The mission is to bring the city and the Arch grounds together. This is not an abstract or philosophical mission. There is no reason not to be quite literal about it - in fact, anything else will result in failure. The Arch isn't going anywhere, so bring the city to the Arch.

The Arch grounds stole away forty square blocks of downtown St. Louis. It's time to give some of it back.

Thursday, February 25, 2010

A different face of North Broadway

Everyone knows the old tenement by I-70. Its wide facade, marked with fire escape balconies and a regular grid of windows, is one of the highway's most distinctive sights. Local graffiti artist Ed Boxx made it his canvas for a time. And every time I passed it, I thought to myself, I have got to photograph that place some time.

Image courtesy of Chris Naffziger

That thought eventually combined with an exploratory adventure in the summer of 2006, when I was first introduced to the idea that, among all the heavy and light industry east of the highway, there were actually houses. Whole or fragmentary neighborhoods once stood on this land. Michael Allen once observed that today's "Old North" neighborhood doesn't even include the original North St. Louis town boundaries to the east. Today, abandoned and recycled houses could be found left and right, in a long thin swath from Old North to Baden... but they were disappearing fast, like this batch from that 2006 trip.

This was a fascinating notion. Did people still live there? (Yes, but not many.) What kind of environment are they in? (Isolated.) What would happen to the surviving houses? (Abandonment, followed by demolition.) Here was a conundrum - not many people would be willing to move into such environments, totally surrounded by industrial uses, which means that as each current occupant gives up the ghost and moves on, the houses tend to fall into abandonment. And yet, people do still live in a few of these places. Others have been converted to businesses, or even assimilated by the industrial concerns that devoured their neighborhood.

I still have some areas left to document fully, but the Forgotten Houses of North Broadway shows the bulk of these isolated survivors, fragments of an earlier era for the St. Louis riverfront.

Monday, December 07, 2009

Dissecting Soulard

Where ever I live, I pride myself on not being that guy who, when his friends come from out of town, is seeing the sights for the first time right along with them. Whatever the big attractions are, I become familiar with them in short order. By the time visitors arrive, I can tell them all about whatever they want to know.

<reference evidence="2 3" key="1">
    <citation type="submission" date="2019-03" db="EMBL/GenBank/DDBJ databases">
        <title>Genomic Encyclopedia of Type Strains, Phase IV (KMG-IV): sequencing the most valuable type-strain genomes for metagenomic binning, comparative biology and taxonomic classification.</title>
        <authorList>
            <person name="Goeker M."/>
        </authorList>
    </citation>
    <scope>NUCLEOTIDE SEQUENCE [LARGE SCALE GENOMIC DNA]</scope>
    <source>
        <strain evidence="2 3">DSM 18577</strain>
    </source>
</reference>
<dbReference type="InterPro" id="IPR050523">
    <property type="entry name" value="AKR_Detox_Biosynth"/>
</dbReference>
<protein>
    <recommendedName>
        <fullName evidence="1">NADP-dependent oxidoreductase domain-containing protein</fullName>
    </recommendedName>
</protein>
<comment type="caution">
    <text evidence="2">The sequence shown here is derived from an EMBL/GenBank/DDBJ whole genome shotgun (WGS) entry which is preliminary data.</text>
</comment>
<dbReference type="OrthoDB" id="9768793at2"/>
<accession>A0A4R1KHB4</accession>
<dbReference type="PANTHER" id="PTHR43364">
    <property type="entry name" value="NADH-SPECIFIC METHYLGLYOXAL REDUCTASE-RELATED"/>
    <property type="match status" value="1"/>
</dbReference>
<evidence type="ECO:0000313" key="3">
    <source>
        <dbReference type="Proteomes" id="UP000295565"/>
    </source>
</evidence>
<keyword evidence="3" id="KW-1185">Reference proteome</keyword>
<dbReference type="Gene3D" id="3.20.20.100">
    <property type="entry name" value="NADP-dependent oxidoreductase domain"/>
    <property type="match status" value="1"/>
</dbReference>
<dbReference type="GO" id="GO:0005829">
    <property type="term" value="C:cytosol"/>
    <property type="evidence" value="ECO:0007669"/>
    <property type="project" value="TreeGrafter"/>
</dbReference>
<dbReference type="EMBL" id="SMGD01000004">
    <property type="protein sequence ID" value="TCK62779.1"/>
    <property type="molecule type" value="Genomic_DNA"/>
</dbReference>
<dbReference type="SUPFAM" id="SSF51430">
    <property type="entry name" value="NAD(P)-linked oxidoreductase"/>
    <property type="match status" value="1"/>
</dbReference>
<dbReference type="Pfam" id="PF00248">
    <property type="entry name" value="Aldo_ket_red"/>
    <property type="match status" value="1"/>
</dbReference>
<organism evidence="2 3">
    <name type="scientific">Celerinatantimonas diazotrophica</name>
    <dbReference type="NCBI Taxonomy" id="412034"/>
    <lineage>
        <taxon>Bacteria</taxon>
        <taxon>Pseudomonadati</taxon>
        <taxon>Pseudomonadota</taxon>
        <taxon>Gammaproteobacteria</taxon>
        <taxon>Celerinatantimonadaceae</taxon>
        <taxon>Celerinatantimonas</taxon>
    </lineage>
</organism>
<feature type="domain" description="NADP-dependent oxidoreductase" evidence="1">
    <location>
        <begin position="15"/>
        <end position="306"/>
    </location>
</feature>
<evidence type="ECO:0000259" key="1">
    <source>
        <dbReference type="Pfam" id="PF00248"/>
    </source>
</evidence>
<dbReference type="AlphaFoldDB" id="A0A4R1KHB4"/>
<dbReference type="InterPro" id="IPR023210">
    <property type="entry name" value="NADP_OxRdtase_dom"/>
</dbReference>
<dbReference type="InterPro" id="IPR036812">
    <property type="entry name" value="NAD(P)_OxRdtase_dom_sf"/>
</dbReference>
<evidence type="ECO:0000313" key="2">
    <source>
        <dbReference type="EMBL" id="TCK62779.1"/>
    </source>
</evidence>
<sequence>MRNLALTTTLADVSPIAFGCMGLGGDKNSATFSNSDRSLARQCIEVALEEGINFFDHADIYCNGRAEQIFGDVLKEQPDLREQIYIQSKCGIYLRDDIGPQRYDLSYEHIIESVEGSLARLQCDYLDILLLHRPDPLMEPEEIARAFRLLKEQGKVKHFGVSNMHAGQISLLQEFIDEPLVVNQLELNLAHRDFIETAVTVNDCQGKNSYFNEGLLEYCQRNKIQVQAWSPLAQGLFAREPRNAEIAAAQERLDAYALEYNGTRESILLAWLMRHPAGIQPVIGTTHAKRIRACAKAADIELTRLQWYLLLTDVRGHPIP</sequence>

Soulard is certainly one of St. Louis's top attractions, and my first photographs there are now over a decade old. I've visited it many times. So it was a surprise to find how little I've photographed there. However much you wander across a neighborhood, you don't find out what you have and haven't documented until you try to put it on a map.

On reflection, in my endless quest to find the city's more exotic, far flung, forgotten, neglected, and endangered corners, I have always regarded photo expeditions to Soulard as a guilty pleasure, an overdone cliche, something to be avoided in favor of seeking out places and buildings that might not be there tomorrow. In spite of its near-demise after World War II, Soulard today seems like a safe bet to stay put. So I've never put in the serious hours there needed to truly document it and capture its essence.

Nonetheless, I have gotten many of the highlights and landmarks, and present them on a humble tour of Soulard. This will be the first of many south St. Louis tours, and some day it will be more extensive. It doesn't fully capture the charm of this amazing neighborhood, but it's a start.

Monday, August 24, 2009

This and that

Encountered this article while cleaning out email:

* "Saving a Sense of the City" - Michael Allen shows a sampling of endangered south side buildings

In other news, the San Luis is coming down. I was in town in July and wistfully snapped a few photos of it before the wreckers could get too far along.

Last days of the San Luis

The fight to assert preservationist rights in St. Louis, however, is still going on:
* "Why the Friends of the San Luis Continue"